How can we design products to be "Batteryless"?

July 10, 2020

Society has become depended on battery-powered devices like Wearables/trackers, IoT gadgets. Here's how that can change.

"Let's do it batteryless!" is a phrase not really uttered by electronics engineers ...

Recent advances in technology has resulted in the proliferation of battery-powered connected devices which we have grown to relying upon in our day to day activities: Wearables/trackers, wireless sensors and a plethora of other IoT gadgets

Many of these devices have the same high level function, which is communicating information that will trigger an action. For those devices to communicate, a common feature today is to do so wirelessly. The main advantage is to simplify the integration in an existing infrastructure by avoiding the need to run cables. Therefore, the main challenge then is to find a source of energy. The easiest way and therefore most opted route taken by an engineer is to use a battery. There are many shapes and sizes available (more if you have deep pockets) and combined with low power electronics they can last longer. But the “innovation” stops here as batteries have a finite amount of energy available and will always need to be replaced or recharged at some point, however low power your electronics may be.

Recharging or recycling? One obvious issue when using batteries is the ever growing environmental concerns: Shall we use rechargeable? How good is the recycling process of old batteries?

Recharging takes time and is usually a very inefficient process, meaning that we will use a lot more energy to charge a battery than we will be able to use once charged. And even the best batteries leak current, adding to the inefficiency.

How can we design products to be

Recycling a battery is possible, and all kind of batteries can be recycled. The process is not always environmentally friendly, but there is a way to recycle any type of battery. However, the only way this can be done is by having the user dispose of the batteries into collection containers such as those found in supermarkets. Unfortunately, there will always be some batteries which will end up in a general waste bin, or even straight into nature. This releases toxic chemicals, which can have disastrous impact on environment and health.

Beyond the environmental concerns, the obvious drawback of a battery powered system is that it will inevitably need maintenance.

A smarter approach? Energy harvesting & low power Electronics

The combination of ultra-low power electronics and efficient energy harvesting techniques means that with good system design practice, it is increasingly possible to make batteryless products. We, designers and engineers, have a responsibility in pushing for batteryless designs. Just like each type of renewable energy deployment depends on the specific environment, the energy harvesting of batteryless systems depends on the application. Here are a few examples showing that the technology is showing momentum.

How can we design products to be

Kinetic Energy: switches are now available in large DIY stores for either lighting applications or ventilation systems. There is a selection of ICs (integrated circuits)- such as the Cypress Energy Harvesting PMICs - now capable of dealing with the chaotic electrical signal produced by such a switch, and turning it into a regulated voltage ready to be used by a microcontroller – for a short period of time. The idea behind this energy harvesting technique can be widened to vibration, wind, and similar mechanical excitation opening new opportunities for micro generators.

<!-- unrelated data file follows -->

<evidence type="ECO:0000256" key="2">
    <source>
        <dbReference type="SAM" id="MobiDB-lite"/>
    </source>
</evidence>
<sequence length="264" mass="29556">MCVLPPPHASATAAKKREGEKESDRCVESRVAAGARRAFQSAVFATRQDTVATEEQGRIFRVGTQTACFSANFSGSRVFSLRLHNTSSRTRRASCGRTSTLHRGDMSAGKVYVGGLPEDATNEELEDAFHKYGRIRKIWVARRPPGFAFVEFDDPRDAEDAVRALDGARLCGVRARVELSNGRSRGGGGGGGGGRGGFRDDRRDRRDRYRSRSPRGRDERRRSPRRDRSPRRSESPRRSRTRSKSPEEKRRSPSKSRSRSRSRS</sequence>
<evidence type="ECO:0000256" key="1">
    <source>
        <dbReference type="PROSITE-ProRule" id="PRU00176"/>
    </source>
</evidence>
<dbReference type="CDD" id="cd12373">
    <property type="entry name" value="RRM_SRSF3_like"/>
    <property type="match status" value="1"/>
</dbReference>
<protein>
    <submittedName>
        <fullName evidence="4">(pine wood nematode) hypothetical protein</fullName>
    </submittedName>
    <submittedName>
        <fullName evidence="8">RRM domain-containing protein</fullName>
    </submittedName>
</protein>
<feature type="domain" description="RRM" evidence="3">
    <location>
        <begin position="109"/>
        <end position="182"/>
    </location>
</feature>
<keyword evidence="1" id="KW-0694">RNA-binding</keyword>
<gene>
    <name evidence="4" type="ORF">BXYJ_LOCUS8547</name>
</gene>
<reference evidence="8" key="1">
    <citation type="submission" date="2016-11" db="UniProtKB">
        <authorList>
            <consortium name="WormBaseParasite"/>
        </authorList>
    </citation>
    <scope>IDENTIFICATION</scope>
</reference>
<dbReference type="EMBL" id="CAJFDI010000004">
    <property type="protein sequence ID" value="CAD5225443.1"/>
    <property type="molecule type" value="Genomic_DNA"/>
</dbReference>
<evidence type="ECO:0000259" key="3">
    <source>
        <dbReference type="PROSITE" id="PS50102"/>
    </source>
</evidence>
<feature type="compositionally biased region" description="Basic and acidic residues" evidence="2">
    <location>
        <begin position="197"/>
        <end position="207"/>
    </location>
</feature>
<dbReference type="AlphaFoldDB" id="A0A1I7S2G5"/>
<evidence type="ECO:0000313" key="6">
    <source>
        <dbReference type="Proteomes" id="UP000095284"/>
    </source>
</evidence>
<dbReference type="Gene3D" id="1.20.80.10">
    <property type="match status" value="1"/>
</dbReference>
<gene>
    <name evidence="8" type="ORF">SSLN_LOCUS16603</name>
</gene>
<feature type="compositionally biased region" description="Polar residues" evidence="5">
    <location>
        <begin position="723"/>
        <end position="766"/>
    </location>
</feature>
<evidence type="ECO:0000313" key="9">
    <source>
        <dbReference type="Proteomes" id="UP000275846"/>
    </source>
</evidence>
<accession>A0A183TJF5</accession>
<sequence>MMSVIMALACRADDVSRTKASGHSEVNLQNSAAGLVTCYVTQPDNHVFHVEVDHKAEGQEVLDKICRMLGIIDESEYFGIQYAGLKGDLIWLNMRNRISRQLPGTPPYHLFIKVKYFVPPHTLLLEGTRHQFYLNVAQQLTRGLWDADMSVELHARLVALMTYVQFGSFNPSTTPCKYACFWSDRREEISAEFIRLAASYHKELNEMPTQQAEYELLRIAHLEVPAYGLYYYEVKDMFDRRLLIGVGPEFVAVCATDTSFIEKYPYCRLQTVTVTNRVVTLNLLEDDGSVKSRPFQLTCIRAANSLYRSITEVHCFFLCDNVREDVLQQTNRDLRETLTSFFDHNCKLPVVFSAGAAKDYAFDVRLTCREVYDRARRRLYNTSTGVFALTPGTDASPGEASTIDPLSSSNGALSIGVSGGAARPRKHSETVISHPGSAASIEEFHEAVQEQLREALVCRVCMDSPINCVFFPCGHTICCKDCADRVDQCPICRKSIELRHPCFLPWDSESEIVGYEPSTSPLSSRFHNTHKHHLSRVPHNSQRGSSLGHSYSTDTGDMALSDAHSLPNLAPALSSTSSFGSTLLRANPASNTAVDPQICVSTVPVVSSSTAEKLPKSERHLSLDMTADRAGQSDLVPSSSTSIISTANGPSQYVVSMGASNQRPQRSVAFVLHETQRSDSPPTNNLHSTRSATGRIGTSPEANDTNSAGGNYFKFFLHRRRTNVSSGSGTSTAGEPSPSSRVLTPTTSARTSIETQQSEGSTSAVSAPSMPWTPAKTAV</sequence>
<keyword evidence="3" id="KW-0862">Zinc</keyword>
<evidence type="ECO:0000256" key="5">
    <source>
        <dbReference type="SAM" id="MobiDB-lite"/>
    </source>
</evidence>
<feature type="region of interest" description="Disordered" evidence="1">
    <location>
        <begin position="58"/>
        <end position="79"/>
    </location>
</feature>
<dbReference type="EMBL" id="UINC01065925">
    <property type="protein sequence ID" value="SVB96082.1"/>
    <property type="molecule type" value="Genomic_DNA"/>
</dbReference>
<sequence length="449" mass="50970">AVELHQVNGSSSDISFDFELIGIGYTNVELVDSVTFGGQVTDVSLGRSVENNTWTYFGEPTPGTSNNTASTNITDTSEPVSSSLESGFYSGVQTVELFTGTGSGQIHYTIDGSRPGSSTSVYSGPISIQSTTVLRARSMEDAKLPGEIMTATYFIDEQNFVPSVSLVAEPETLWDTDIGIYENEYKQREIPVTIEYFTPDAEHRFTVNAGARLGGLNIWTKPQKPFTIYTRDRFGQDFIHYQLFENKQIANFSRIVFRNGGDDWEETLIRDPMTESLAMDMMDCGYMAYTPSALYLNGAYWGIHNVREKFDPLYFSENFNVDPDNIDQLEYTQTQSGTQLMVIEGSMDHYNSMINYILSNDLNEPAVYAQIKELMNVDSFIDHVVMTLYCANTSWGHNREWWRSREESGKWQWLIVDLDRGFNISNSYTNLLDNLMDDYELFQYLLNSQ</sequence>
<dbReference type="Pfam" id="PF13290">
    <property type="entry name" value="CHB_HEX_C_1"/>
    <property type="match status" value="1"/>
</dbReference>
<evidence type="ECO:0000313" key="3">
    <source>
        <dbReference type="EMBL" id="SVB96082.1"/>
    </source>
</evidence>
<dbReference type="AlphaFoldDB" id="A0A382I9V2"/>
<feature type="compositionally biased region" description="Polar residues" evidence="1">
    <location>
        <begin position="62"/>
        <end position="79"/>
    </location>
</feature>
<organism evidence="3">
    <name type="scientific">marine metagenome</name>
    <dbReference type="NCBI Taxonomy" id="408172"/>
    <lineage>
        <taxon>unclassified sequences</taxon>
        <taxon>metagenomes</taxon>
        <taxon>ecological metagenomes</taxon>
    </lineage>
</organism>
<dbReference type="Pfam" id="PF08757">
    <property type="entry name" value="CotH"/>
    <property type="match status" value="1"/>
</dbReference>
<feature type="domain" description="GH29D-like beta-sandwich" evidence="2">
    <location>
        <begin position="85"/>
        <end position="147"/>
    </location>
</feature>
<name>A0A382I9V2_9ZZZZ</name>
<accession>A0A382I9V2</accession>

NFC: This technology is growing rapidly and shows how we can harvest sufficient energy from a RFID source to operate without an internal power source. As a result, some devices which would otherwise rely on batteries could instead communicate wirelessly via RFID and harvest the energy they need using the same mechanism.

Solar/Photosensitive Cells: This is a very old technique, and we have probably all played with solar powered calculators and keyboards of this kind. Some new technologies are being developed such as Dye-sensitized solar cell and they show that there is still strong interest in the domain. Use of standard cheap photodiodes as solar cells is also a common practice among recreational designers, but it could make perfect sense to introduce it in a commercial product. It is often difficult to find a reliable supply chain of small Photovoltaic cells but cheap PIN photodiodes may just work as well and are widely available from you average electronics component suppliers.

Energy Storage: Energy harvesting always works in parallel with an energy storage technology. New types of electrical energy storage devices are coming to the market at lower and lower prices, such as ultra-capacitors or some new hybrids like the Vishay “Energy Storage Double Layer Capacitors”. Those give similar opportunities to rechargeable batteries, with longer life. Some systems may enable the introduction of a mechanical way of storing the energy.

How can we design products to be

It’s worth repeating that the approach for designing the right batteryless system is the same as the introduction of renewable energy: it needs to take into account the context. We believe the future will see improved energy-collection technology being developed and deployed as part of an eco-system of smarter and ultra-low power electronics coupled with more environmentally-friendly energy storage. Today’s state of the art technology already offers many opportunities to design battery-less systems, and the team at i4 Product Design intend to demonstrate some concrete examples over the next few months.

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